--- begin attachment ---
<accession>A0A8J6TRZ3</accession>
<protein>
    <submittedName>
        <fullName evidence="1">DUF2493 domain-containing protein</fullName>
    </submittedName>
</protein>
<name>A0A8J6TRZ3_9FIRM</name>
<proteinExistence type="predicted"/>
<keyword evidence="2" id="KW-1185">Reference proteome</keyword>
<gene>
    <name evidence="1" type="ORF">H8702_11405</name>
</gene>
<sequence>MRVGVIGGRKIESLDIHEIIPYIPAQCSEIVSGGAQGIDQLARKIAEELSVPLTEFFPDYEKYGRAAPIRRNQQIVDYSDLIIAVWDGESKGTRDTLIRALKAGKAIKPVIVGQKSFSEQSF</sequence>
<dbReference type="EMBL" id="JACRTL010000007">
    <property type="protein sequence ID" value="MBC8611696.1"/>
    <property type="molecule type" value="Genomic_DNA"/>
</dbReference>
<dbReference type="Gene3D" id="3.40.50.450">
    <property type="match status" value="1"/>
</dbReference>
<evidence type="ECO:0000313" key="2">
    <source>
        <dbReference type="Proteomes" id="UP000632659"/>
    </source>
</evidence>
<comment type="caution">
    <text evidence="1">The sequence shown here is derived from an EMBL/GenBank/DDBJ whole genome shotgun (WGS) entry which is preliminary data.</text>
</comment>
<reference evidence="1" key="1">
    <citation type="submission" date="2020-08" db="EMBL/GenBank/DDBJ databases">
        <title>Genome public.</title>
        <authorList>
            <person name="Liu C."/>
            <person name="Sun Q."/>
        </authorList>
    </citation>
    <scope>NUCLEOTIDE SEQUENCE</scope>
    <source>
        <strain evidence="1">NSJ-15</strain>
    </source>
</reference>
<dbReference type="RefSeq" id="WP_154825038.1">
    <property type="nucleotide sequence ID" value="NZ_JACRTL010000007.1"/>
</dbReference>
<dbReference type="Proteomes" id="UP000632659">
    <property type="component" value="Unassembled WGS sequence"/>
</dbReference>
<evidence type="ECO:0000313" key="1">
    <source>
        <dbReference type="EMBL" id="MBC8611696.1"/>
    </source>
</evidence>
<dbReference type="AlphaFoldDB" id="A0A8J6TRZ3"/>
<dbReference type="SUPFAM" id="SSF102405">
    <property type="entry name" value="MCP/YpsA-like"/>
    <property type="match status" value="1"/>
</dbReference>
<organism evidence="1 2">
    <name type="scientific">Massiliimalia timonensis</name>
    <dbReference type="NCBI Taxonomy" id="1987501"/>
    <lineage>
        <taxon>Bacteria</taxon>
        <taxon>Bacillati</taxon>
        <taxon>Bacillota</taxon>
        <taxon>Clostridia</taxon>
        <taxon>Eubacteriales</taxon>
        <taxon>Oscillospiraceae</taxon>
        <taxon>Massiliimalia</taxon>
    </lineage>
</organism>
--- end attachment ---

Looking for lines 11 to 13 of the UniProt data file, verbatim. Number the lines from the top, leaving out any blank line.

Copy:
    <name evidence="1" type="ORF">H8702_11405</name>
</gene>
<sequence>MRVGVIGGRKIESLDIHEIIPYIPAQCSEIVSGGAQGIDQLARKIAEELSVPLTEFFPDYEKYGRAAPIRRNQQIVDYSDLIIAVWDGESKGTRDTLIRALKAGKAIKPVIVGQKSFSEQSF</sequence>